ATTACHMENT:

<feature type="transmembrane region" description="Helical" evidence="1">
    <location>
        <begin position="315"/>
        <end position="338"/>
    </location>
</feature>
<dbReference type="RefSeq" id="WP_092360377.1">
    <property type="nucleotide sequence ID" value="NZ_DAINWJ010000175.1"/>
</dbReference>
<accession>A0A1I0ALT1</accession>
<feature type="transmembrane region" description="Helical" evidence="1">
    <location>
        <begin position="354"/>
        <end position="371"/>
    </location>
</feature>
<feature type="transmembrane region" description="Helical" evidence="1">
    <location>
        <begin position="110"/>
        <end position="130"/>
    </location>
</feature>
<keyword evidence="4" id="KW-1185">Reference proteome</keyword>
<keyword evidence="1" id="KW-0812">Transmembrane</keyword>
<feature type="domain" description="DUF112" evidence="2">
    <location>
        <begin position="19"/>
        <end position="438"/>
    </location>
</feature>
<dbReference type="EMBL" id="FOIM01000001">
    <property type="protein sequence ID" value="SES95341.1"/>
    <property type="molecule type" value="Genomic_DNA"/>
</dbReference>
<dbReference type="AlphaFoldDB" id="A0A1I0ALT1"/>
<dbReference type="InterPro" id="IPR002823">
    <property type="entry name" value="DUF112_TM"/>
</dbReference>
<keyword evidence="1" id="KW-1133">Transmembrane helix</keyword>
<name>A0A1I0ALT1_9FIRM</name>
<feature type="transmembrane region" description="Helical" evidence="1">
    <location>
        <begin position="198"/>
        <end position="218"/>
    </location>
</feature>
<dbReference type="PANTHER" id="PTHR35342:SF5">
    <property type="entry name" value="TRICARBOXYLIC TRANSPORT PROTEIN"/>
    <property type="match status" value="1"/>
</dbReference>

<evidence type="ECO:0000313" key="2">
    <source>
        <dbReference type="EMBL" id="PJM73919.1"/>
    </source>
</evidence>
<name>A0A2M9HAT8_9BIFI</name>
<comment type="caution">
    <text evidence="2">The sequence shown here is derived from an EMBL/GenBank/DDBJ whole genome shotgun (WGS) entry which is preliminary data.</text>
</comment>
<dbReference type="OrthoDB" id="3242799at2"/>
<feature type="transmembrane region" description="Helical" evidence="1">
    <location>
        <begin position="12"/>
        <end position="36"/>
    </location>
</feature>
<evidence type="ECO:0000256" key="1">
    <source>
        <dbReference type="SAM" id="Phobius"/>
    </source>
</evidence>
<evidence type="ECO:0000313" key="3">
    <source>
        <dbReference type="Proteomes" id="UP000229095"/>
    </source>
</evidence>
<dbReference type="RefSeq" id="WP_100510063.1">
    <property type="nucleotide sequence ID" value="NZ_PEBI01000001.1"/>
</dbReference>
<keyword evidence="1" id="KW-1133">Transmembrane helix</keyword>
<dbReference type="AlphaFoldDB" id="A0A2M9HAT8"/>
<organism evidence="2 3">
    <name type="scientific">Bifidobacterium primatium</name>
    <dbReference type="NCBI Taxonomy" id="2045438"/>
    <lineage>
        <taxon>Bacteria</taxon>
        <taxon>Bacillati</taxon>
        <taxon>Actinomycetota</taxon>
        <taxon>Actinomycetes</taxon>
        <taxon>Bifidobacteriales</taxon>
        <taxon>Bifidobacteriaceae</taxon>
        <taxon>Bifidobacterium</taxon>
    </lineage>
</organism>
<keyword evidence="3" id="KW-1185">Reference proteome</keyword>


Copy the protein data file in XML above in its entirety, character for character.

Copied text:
<feature type="transmembrane region" description="Helical" evidence="1">
    <location>
        <begin position="315"/>
        <end position="338"/>
    </location>
</feature>
<dbReference type="RefSeq" id="WP_092360377.1">
    <property type="nucleotide sequence ID" value="NZ_DAINWJ010000175.1"/>
</dbReference>
<accession>A0A1I0ALT1</accession>
<feature type="transmembrane region" description="Helical" evidence="1">
    <location>
        <begin position="354"/>
        <end position="371"/>
    </location>
</feature>
<feature type="transmembrane region" description="Helical" evidence="1">
    <location>
        <begin position="110"/>
        <end position="130"/>
    </location>
</feature>
<keyword evidence="4" id="KW-1185">Reference proteome</keyword>
<keyword evidence="1" id="KW-0812">Transmembrane</keyword>
<feature type="domain" description="DUF112" evidence="2">
    <location>
        <begin position="19"/>
        <end position="438"/>
    </location>
</feature>
<dbReference type="EMBL" id="FOIM01000001">
    <property type="protein sequence ID" value="SES95341.1"/>
    <property type="molecule type" value="Genomic_DNA"/>
</dbReference>
<dbReference type="AlphaFoldDB" id="A0A1I0ALT1"/>
<dbReference type="InterPro" id="IPR002823">
    <property type="entry name" value="DUF112_TM"/>
</dbReference>
<keyword evidence="1" id="KW-1133">Transmembrane helix</keyword>
<name>A0A1I0ALT1_9FIRM</name>
<feature type="transmembrane region" description="Helical" evidence="1">
    <location>
        <begin position="198"/>
        <end position="218"/>
    </location>
</feature>
<dbReference type="PANTHER" id="PTHR35342:SF5">
    <property type="entry name" value="TRICARBOXYLIC TRANSPORT PROTEIN"/>
    <property type="match status" value="1"/>
</dbReference>

<evidence type="ECO:0000313" key="2">
    <source>
        <dbReference type="EMBL" id="PJM73919.1"/>
    </source>
</evidence>
<name>A0A2M9HAT8_9BIFI</name>
<comment type="caution">
    <text evidence="2">The sequence shown here is derived from an EMBL/GenBank/DDBJ whole genome shotgun (WGS) entry which is preliminary data.</text>
</comment>
<dbReference type="OrthoDB" id="3242799at2"/>
<feature type="transmembrane region" description="Helical" evidence="1">
    <location>
        <begin position="12"/>
        <end position="36"/>
    </location>
</feature>
<evidence type="ECO:0000256" key="1">
    <source>
        <dbReference type="SAM" id="Phobius"/>
    </source>
</evidence>
<evidence type="ECO:0000313" key="3">
    <source>
        <dbReference type="Proteomes" id="UP000229095"/>
    </source>
</evidence>
<dbReference type="RefSeq" id="WP_100510063.1">
    <property type="nucleotide sequence ID" value="NZ_PEBI01000001.1"/>
</dbReference>
<keyword evidence="1" id="KW-1133">Transmembrane helix</keyword>
<dbReference type="AlphaFoldDB" id="A0A2M9HAT8"/>
<organism evidence="2 3">
    <name type="scientific">Bifidobacterium primatium</name>
    <dbReference type="NCBI Taxonomy" id="2045438"/>
    <lineage>
        <taxon>Bacteria</taxon>
        <taxon>Bacillati</taxon>
        <taxon>Actinomycetota</taxon>
        <taxon>Actinomycetes</taxon>
        <taxon>Bifidobacteriales</taxon>
        <taxon>Bifidobacteriaceae</taxon>
        <taxon>Bifidobacterium</taxon>
    </lineage>
</organism>
<keyword evidence="3" id="KW-1185">Reference proteome</keyword>